Hum Lake, roadless area
More than ten years after President Clinton banned roads and logging on the last roadless areas on our nation’s forests, the Tenth Circuit Court of Appeals has the final say — 49 million acres of America’s national forests will remain wild under the Roadless Rule.
The U.S. Tenth Circuit Court of Appeals issued a ruling Oct. 21 that permanently protects some 49 million acres of forests covered by Clinton’s 2001 Roadless Area Conservation Rule. The ruling, a result of a lawsuit in which Earthjustice intervened on behalf of The Wilderness Society and other conservation groups, should put an end to a decade-long legal battle waged by the timber industry, Bush administration and the states of Alaska, Idaho and Wyoming.
The landmark Roadless Area Conservation Rule was adopted by the U.S. Forest Service on Jan. 12, 2001, after the most extensive public involvement in the history of federal rulemaking. It generally prohibited road construction and timber cutting in 58.5 million acres of inventoried roadless areas, about 30 percent of the National Forest System. But the rule was immediately subjected to legal challenges and attacks by the Bush Administration, which sought to open the lands up to unneeded timber production and other destructive activities.
Those of you who have supported our conservation efforts throughout this battle should be pleased to know that, despite the multi-year effort to undermine the Roadless Rule, the vast majority of the roadless forests remain untouched and wild today.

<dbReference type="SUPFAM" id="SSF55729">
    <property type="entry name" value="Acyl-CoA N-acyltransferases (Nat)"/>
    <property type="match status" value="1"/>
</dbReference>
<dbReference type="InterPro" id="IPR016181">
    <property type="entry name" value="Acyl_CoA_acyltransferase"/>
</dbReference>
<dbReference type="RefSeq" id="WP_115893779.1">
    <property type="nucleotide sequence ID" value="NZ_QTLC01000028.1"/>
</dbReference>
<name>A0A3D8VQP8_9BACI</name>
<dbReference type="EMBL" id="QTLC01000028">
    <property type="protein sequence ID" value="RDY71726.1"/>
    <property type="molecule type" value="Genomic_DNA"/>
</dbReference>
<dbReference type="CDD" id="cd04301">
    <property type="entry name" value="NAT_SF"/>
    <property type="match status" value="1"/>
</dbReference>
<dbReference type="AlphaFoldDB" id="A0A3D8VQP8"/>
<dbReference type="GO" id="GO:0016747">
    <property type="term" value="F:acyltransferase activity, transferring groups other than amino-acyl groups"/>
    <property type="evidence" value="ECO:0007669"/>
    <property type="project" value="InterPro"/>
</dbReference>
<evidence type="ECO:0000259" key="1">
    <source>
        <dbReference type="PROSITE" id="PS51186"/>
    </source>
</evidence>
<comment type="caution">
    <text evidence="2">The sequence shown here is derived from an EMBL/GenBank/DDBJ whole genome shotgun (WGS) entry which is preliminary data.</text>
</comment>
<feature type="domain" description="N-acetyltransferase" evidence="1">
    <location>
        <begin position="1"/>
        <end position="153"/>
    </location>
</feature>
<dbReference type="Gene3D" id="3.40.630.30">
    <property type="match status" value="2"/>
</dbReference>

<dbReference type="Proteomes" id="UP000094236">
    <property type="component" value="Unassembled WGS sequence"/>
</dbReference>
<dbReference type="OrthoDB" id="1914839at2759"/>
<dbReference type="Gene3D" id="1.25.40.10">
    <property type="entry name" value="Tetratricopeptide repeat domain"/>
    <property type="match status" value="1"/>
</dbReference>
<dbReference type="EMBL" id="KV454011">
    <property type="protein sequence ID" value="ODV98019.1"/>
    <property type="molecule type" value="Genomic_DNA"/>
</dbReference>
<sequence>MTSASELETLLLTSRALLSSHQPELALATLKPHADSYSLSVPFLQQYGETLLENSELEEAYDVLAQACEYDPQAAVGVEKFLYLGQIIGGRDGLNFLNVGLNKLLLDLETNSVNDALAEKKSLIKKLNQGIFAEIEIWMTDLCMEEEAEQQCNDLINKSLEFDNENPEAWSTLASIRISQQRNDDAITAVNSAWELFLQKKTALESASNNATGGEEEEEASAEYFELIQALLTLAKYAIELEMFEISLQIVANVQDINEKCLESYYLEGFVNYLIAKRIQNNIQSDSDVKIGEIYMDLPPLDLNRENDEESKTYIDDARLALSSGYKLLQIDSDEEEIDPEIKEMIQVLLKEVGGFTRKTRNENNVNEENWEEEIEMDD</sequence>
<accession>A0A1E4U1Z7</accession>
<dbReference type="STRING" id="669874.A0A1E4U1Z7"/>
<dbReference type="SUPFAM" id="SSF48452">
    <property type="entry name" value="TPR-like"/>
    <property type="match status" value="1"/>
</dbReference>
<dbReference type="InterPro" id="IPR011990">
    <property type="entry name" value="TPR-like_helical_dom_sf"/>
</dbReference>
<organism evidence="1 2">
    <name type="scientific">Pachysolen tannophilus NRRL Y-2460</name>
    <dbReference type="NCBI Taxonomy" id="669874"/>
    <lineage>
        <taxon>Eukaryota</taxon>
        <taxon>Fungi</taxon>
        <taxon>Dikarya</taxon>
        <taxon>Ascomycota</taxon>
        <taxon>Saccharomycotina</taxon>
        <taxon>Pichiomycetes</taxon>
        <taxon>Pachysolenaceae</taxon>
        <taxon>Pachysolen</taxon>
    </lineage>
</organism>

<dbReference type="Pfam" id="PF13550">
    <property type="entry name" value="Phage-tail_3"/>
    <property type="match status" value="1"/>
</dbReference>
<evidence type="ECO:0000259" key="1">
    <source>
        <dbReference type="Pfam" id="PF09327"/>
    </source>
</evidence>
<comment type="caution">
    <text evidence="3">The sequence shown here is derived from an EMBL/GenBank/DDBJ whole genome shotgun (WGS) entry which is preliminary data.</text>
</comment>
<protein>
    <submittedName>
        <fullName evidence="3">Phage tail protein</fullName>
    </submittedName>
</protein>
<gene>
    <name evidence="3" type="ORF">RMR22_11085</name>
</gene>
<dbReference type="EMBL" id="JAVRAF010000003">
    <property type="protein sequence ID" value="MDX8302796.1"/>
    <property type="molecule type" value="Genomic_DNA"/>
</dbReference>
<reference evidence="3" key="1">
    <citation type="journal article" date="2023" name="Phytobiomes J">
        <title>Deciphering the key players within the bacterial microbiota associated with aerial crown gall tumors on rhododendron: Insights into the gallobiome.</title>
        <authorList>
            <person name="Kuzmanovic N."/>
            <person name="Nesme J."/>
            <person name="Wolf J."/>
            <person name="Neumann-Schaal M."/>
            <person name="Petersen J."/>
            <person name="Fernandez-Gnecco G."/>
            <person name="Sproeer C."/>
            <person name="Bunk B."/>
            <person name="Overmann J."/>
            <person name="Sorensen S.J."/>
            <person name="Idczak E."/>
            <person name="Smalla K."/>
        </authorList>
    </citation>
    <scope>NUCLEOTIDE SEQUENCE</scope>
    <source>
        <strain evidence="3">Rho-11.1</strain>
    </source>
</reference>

“The win in the U.S. Tenth Circuit Court of Appeals is a great victory that validates the massive support of millions of Americans for protecting roadless forests and removes the clouds of legal uncertainty from this issue,” said William H. Meadows, president of The Wilderness Society. “This is a day for celebration for everyone who cherishes our roadless forests for their scenic beauty, clean water supplies, recreational opportunities and wildlife habitat.”
National forests play a vital role in protecting supplies of clean drinking water — holding the headwaters that provide drinking water to millions of people across the country. In addition, roadless forests preserve high-quality habitat for many kinds of fish and wildlife.
A study by the Forest Service shows that recreation activities on national forests and grasslands have helped to sustain an estimated 223,000 jobs in rural areas and contributed approximately $14.5 billion annually to the U.S. economy.
Currently, the 2001 Roadless Rule is in effect nationwide except in Idaho, where different regulations apply. Thus, the Forest Service may not undertake activities that violate the Roadless Rule on 49 million out of the 58.5 million total acres of inventoried roadless areas. A lawsuit by The Wilderness Society and other conservation groups challenging the Idaho exemption is pending in a federal appeals court. The Wilderness Society is also intervening in a lawsuit challenging the Roadless Rule that the State of Alaska recently filed in the District of Columbia federal court.
“The Tenth Circuit’s decision greatly helps to clarify and solidify the nationwide protections provided by the Roadless Rule,” said Mike Anderson, a senior resource analyst in The Wilderness Society’s Seattle office. “We still have a ways to go to restore protection for roadless areas in Idaho, which the Bush administration exempted from the rule. We will continue our efforts to ensure full protection of all roadless areas.”